Student-led club Pinnacle, which is a platform for students of Goa University to freely exchange diverse ideas, has organised discussions on a variety of issues of significance to society. NT KURIOCITY gets details
RAMANDEEP KAUR|NT KURIOCITY
Pinnacle club was created in 2018 as a discussion club for the students of Goa University (GU) in order to initiate freewheeling conversations on issues that matter to students and the academic community at large. Ramrai Naik, a former student of the department of political science convened the first discussion which ultimately led to the founding of the club along with Shailesh Tanpure and Norman Fernandes (chairperson of its non-executive arm which is the permanent body).
Although the club maintains its independence in operation, it has been largely successful due to the active support provided by professor Rahul Tripathi and other faculty members of the department of political science. Assistant professor, Yugank Naik has been another pillar of support and has provided consistent mentoring to those associated with the club.
Over a span of two years, Pinnacle has hosted 20 activities that include discussions, debates, lectures and webinars that have taken place in different departments of GU. The themes chosen for the discussions were always central to that particular department. Pinnacle witnessed massive participation from the general public and students for its webinar series which began during the COVID-19 lockdown. Some of the critical and important topics like the New Education Policy, India-China relations, migrant labour and mental health were discussed as part of the webinar. President of Pinnacle, Aniket Kanolkar says: “There are brainstorming sessions within the organising committee for the planning of upcoming events and they arrive at a topic by consensus in keeping with what is most relevant for discussion at that point of time.”
However, after organising events since July 2018, they realised that it would be unsustainable to maintain this without funds. So initially Pinnacle activities were funded by its founding members but eventually they started the donation process and have received funding from most of the social science faculty members of GU. “To further sustain its activities in the future, Pinnacle will always appreciate support from private individuals and organisations,” says Kanolkar.
Apart from discussions, there are also debates and lecture series but the frequency of that, says Kanolkar, is very less and their primary focus remains on discussions. “It has become a necessity more than a responsibility for Pinnacle to continuously stimulate public discussion on matters that are important to students and for our changing world,” he says.
Also, one of the many objectives of the club is to encourage diverse ideas in order to help build an inclusive culture and a knowledge-driven ecosystem in the university. Kanolkar says Pinnacle has always resolved to give voice to people belonging to different political and social backgrounds for the sole intention of bringing diverse opinions and ideas on one platform. He says: “A significant part of its discussions deals with political issues, but Pinnacle remains independent from any political affiliation. It has been clearly mentioned in Pinnacle statutes that at no point of time will Pinnacle take the shape of a political outfit or be involved in a political protest on campus. As a body its role will mainly be to discuss, debate, present, recommend and advise.”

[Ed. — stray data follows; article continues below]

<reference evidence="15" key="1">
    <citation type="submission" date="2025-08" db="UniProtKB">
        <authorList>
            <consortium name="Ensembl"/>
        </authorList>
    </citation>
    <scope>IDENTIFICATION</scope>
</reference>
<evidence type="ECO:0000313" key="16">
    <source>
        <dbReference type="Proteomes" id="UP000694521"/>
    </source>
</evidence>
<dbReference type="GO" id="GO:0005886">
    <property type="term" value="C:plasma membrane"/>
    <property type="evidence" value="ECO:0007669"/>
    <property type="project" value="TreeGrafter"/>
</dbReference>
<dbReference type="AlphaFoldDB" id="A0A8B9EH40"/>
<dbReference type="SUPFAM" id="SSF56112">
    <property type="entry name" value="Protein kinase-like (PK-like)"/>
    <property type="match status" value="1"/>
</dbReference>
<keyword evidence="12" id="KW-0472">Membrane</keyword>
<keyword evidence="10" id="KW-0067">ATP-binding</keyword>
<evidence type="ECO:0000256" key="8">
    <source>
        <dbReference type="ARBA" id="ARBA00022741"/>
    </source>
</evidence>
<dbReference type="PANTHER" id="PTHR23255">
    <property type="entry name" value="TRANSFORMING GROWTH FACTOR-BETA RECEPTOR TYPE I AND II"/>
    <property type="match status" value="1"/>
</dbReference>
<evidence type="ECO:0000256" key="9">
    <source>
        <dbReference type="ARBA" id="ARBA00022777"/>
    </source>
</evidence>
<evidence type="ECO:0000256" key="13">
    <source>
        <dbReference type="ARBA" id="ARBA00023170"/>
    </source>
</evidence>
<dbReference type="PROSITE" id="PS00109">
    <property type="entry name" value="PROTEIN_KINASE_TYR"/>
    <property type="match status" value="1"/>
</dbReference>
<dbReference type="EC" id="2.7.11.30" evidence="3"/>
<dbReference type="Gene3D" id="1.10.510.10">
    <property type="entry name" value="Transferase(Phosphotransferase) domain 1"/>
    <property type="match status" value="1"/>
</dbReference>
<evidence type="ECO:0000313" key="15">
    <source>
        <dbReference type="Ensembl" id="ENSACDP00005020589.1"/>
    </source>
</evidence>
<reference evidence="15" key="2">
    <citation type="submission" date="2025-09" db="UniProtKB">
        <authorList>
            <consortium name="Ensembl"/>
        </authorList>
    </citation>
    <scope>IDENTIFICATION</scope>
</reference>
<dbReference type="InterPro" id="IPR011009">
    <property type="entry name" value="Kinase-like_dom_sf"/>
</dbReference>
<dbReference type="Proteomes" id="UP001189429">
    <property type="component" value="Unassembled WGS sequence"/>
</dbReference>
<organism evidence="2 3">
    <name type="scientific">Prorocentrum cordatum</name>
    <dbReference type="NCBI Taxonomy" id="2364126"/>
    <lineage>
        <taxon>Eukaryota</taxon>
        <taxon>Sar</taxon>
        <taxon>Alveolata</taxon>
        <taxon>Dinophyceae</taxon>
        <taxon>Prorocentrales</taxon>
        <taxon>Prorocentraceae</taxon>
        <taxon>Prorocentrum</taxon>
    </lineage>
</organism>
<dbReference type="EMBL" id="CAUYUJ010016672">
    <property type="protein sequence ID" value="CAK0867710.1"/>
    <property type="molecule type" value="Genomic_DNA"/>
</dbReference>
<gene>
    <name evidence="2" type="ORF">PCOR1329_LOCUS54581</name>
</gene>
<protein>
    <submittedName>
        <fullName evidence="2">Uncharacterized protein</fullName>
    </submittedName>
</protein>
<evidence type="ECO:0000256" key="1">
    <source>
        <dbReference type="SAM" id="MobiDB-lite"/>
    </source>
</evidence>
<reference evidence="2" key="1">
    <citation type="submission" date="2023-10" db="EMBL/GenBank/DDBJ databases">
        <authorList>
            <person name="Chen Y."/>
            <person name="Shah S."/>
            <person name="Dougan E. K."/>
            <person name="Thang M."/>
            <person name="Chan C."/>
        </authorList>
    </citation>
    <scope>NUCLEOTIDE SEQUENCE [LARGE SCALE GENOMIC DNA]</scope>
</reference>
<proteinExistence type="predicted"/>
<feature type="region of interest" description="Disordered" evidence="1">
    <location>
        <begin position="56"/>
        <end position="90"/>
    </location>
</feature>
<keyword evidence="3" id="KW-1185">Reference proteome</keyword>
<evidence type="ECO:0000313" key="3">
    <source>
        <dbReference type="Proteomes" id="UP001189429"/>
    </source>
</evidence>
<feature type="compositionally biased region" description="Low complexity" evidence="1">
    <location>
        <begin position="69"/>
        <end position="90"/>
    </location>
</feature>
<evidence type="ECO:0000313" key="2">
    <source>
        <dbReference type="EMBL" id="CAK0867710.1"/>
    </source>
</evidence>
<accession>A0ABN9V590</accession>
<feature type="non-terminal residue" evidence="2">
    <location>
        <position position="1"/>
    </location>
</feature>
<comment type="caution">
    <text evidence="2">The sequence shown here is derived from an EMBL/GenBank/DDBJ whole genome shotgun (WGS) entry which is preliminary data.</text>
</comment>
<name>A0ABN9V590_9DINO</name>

The club has over 300 members who are regularly part of its discussion, however since all of its activities are public, they always have new faces joining and actively participating. In its current academic year, the organising committee of Pinnacle has over 15 members under the leadership of Kanolkar.
It is also to be noted that any student who is currently studying or has previously studied at GU or colleges at the undergraduate level can take up the Pinnacle membership. “We can be reached on our social media pages. Pinnacle’s organising committee also welcomes suggestions for new ideas and activities by its members,” says Kanolkar.
And although it’s been two years since its founding, the members of the club believe that they have just started and they are far from creating the vibrant culture of discussions and debates on campus. “Through Pinnacle we provide a platform for students to develop their critical thinking and speak for issues that concern them as individuals. Pinnacle envisages to build a student community that will enable its members to share and gain knowledge with regards to different academic fields as well as general matters,” says Kanolkar adding that over the years the club aspires to mature as an organisation that allows students to help set public discourse.
(The next discussion will be held on October 24 on the issue of Projects at Mollem. Those planning to register for the webinar may visit Pinnacle’s social media pages for more details, ie Instagram.com/pinnaclediscussionclub)